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It appears that a phaser vaporizes organic matter on maximum setting. Remember that in this episode several lower settings barely phase Yuta but the maximum setting completely vaporizes her with no visible remains in the episode.

In TNG Episode "Vengeance Factor"

RIKER: Stop. (The first shot is a mild stun. Yuta staggers, then reaches for Chorgan again. The next shot is higher. Then Riker puts the phaser up to full power)

RIKER: Yuta, don't do this. (She moves towards Chorgan again, and Riker vaporizes her)

However In TNG episode "Aquiel" we see that even to end up with gooey remains it would take thirty to forty seconds at the maximum setting.

In TNG episode "Aquiel"

RIKER: Doctor Crusher tells me that in order to inflict the kind of molecular damage found in Rocha's remains, it would take a sustained phaser discharge of at least thirty to forty seconds. That doesn't sound like self-defence to me.

Somehow in the TNG episode "Conspiracy" a human that was infected with the alien parasite was only stunned by a phaser set at maximum.

In TNG episode "Conspiracy"

CRUSHER [OC]: You must set your phaser on kill. Stun has little effect.

So my question is when does a phaser kill organic matter and when does it vaporize it? You can add in the "goo" as well from the episode "Conspiracy" if you like. If you could give some information as to why it works differently in different circumstances that would be helpful.

  • Possible answers may be found here: scifi.stackexchange.com/questions/12474/… – Major Stackings May 14 '15 at 6:27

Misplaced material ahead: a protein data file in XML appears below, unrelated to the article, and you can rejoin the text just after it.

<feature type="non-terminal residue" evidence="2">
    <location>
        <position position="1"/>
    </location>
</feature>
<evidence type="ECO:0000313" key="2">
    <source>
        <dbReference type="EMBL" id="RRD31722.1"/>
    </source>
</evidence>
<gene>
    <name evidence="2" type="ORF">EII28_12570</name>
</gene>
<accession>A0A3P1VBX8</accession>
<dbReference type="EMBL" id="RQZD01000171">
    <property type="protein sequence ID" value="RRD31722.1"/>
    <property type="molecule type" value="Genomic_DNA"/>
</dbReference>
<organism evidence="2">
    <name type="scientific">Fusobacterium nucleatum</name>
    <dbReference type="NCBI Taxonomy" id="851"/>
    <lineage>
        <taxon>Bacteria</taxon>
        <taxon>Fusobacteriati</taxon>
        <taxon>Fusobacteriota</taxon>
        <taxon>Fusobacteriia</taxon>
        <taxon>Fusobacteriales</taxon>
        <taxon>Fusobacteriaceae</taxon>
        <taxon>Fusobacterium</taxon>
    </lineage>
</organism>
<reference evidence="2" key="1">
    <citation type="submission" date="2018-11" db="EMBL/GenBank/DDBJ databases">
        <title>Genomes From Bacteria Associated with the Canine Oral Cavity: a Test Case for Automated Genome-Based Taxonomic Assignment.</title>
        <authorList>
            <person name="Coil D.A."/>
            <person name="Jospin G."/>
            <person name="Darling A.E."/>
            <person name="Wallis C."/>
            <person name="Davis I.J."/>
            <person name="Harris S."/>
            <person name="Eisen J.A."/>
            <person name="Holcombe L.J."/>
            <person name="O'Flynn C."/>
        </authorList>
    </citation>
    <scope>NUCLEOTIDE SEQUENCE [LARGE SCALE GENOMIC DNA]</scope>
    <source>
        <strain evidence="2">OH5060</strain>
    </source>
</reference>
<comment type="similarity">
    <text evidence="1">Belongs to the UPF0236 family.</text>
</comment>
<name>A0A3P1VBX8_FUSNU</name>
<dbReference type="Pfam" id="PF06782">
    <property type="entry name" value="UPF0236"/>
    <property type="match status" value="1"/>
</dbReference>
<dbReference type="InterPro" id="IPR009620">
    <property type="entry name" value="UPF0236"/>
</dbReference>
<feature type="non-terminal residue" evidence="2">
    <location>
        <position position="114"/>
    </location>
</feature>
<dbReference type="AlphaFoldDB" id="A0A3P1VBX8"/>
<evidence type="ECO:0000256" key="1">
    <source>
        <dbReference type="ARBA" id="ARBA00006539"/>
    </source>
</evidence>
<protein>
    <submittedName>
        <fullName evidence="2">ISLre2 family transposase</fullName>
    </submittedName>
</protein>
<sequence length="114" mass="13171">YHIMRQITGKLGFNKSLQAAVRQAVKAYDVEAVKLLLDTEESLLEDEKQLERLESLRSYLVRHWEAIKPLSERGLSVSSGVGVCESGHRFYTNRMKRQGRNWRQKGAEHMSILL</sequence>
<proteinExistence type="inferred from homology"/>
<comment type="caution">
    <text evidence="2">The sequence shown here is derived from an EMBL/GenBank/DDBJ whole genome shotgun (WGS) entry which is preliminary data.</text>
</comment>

• @MajorStackings I just read it. That dealt with multiple settings, etc. Some tried to give an explanation, but assumed that it always vaporized people on the highest setting. In my question I am concerned with only the highest setting and gave examples of when sometimes it vaporized and sometimes did not. But I appreciate the link and information. – JMFB May 14 '15 at 6:43
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    Set phasers to "plot"? – Jaydee May 14 '15 at 12:44
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    Since we know the parasites in "Conspiracy" made the host stronger, and we conjecture it also somehow makes their body more resistant to phaser fire. When they kill Remmick at the end, both Picard and Riker are firing on kill for a sustained period. First he's stunned, then his head explodes, then they vaporize the alien creature in his chest. Clear this is much more resilient than other cases of phaser fire. – ThePopMachine May 14 '15 at 14:51
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    @JMFB: It's an alien and it's a TV show. It doesn't need more explanation than that. There are other aliens that are resistant to phaser fire. – ThePopMachine May 14 '15 at 15:40